Teaching as an Act of Faith: Theory and Practice in Church-Related Higher Education

By Arlin C. Migliazzo | Go to book overview

10
Music Pedagogy and the
Christian Faith: A Twenty-Year
Journey of Discovery

Charlotte Y. Kroeker


A JOURNEY

MY JOURNEY OF EXPLORING the relationship of faith to the teaching of music began as I was finishing doctoral work and starting to teach piano and music theory in a small Mennonite college in central Kansas. I taught my students what I had learned from my formal education—respect for the score, a sense of historical context, good habits of practice and interpretation, and knowledge of the repertoire. One day a student casually mentioned to me that she was going to play in church that Sunday. When I asked if she would like to play the piece for me, she said it did not matter, as it was "just for church." For this student, because it was "just for church," and "people don't really care what I play," the quality of the music as well as the quality of the performance apparently did not require further attention. I could not have been more shocked. Indeed, this was a defining experience in my professional life. What was I doing, or failing to do, that allowed a student to discredit her church music but take the study of Bach and Chopin very seriously? How could her commitment to serious music fail to be reflected in her practices of worship? Why had my teaching failed to convey to her the importance of music in Christian worship?

Twenty years later I continue to pursue the answers to these questions. During this period I have had the opportunity to see the intersection of the Christian faith and the field of music from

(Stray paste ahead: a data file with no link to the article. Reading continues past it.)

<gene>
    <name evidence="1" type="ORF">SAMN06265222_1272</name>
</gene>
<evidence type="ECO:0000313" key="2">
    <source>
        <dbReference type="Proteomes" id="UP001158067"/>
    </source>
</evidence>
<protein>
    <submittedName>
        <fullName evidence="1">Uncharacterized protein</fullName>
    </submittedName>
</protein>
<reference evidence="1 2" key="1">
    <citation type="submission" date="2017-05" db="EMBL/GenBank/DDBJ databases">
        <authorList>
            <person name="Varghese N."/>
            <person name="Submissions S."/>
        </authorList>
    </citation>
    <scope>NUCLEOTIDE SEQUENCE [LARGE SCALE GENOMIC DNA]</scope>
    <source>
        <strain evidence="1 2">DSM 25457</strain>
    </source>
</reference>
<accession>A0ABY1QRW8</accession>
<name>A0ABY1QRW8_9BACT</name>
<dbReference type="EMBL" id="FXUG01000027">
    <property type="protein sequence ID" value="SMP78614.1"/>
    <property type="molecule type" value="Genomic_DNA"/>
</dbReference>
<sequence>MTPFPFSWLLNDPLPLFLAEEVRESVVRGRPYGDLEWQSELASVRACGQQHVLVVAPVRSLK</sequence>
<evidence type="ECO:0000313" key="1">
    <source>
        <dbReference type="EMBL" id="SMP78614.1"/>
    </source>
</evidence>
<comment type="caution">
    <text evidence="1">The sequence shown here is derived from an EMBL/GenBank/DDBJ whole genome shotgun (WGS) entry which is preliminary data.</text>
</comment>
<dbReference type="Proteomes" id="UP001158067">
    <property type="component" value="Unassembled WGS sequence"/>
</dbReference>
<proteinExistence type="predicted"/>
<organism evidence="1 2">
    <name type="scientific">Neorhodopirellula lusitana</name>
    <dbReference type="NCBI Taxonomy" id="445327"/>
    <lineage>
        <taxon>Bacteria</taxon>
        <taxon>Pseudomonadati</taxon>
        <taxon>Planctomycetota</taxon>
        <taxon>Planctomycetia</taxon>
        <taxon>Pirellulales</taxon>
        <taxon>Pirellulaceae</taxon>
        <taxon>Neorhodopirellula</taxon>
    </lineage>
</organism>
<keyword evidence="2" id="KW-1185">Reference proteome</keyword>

-210-

Notes for this page

Add a new note
If you are trying to select text to create highlights or citations, remember that you must now click or tap on the first word, and then click or tap on the last word.
One moment ...
Default project is now your active project.
Project items
Notes
Cite this page

Cited page

Style
Citations are available only to our active members.
Buy instant access to cite pages or passages in MLA 8, MLA 7, APA and Chicago citation styles.

(Einhorn, 1992, p. 25)

(Einhorn 25)

(Einhorn 25)

1. Lois J. Einhorn, Abraham Lincoln, the Orator: Penetrating the Lincoln Legend (Westport, CT: Greenwood Press, 1992), 25, http://www.questia.com/read/27419298.

Note: primary sources have slightly different requirements for citation. Please see these guidelines for more information.

Cited page

Bookmark this page
Teaching as an Act of Faith: Theory and Practice in Church-Related Higher Education
Table of contents

Table of contents

Settings

Settings

Typeface
Text size Smaller Larger Reset View mode
Search within

Search within this book

Look up

Look up a word

  • Dictionary
  • Thesaurus
Please submit a word or phrase above.
Print this page

Print this page

Why can't I print more than one page at a time?

Help
Full screen
Items saved from this book
  • Bookmarks
  • Highlights & Notes
  • Citations
/ 382

matching results for page

    Questia reader help

    How to highlight and cite specific passages

    1. Click or tap the first word you want to select.
    2. Click or tap the last word you want to select, and you’ll see everything in between get selected.
    3. You’ll then get a menu of options like creating a highlight or a citation from that passage of text.

    OK, got it!

    Cited passage

    Style
    Citations are available only to our active members.
    Buy instant access to cite pages or passages in MLA 8, MLA 7, APA and Chicago citation styles.

    "Portraying himself as an honest, ordinary person helped Lincoln identify with his audiences." (Einhorn, 1992, p. 25).

    "Portraying himself as an honest, ordinary person helped Lincoln identify with his audiences." (Einhorn 25)

    "Portraying himself as an honest, ordinary person helped Lincoln identify with his audiences." (Einhorn 25)

    "Portraying himself as an honest, ordinary person helped Lincoln identify with his audiences."1

    1. Lois J. Einhorn, Abraham Lincoln, the Orator: Penetrating the Lincoln Legend (Westport, CT: Greenwood Press, 1992), 25, http://www.questia.com/read/27419298.

    Cited passage

    Thanks for trying Questia!

    Please continue trying out our research tools, but please note, full functionality is available only to our active members.

    Your work will be lost once you leave this Web page.

    Buy instant access to save your work.

    Already a member? Log in now.

    Search by... Author
    Show... All Results Primary Sources Peer-reviewed

    Oops!

    An unknown error has occurred. Please click the button below to reload the page. If the problem persists, please try again in a little while.